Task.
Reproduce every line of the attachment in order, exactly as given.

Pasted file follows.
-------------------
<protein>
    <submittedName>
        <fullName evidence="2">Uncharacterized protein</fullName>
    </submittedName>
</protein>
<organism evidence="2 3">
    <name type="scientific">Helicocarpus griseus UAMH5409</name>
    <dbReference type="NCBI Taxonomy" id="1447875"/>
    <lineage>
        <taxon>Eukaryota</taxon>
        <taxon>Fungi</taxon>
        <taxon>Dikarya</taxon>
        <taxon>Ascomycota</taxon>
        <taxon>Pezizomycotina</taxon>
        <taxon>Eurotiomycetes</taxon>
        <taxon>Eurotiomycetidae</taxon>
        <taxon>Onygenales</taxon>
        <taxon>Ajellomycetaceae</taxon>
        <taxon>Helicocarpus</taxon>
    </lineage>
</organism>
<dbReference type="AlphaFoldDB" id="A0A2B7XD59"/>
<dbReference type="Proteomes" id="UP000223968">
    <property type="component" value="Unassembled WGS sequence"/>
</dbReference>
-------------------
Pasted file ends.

<protein>
    <submittedName>
        <fullName evidence="2">Uncharacterized protein</fullName>
    </submittedName>
</protein>
<organism evidence="2 3">
    <name type="scientific">Helicocarpus griseus UAMH5409</name>
    <dbReference type="NCBI Taxonomy" id="1447875"/>
    <lineage>
        <taxon>Eukaryota</taxon>
        <taxon>Fungi</taxon>
        <taxon>Dikarya</taxon>
        <taxon>Ascomycota</taxon>
        <taxon>Pezizomycotina</taxon>
        <taxon>Eurotiomycetes</taxon>
        <taxon>Eurotiomycetidae</taxon>
        <taxon>Onygenales</taxon>
        <taxon>Ajellomycetaceae</taxon>
        <taxon>Helicocarpus</taxon>
    </lineage>
</organism>
<dbReference type="AlphaFoldDB" id="A0A2B7XD59"/>
<dbReference type="Proteomes" id="UP000223968">
    <property type="component" value="Unassembled WGS sequence"/>
</dbReference>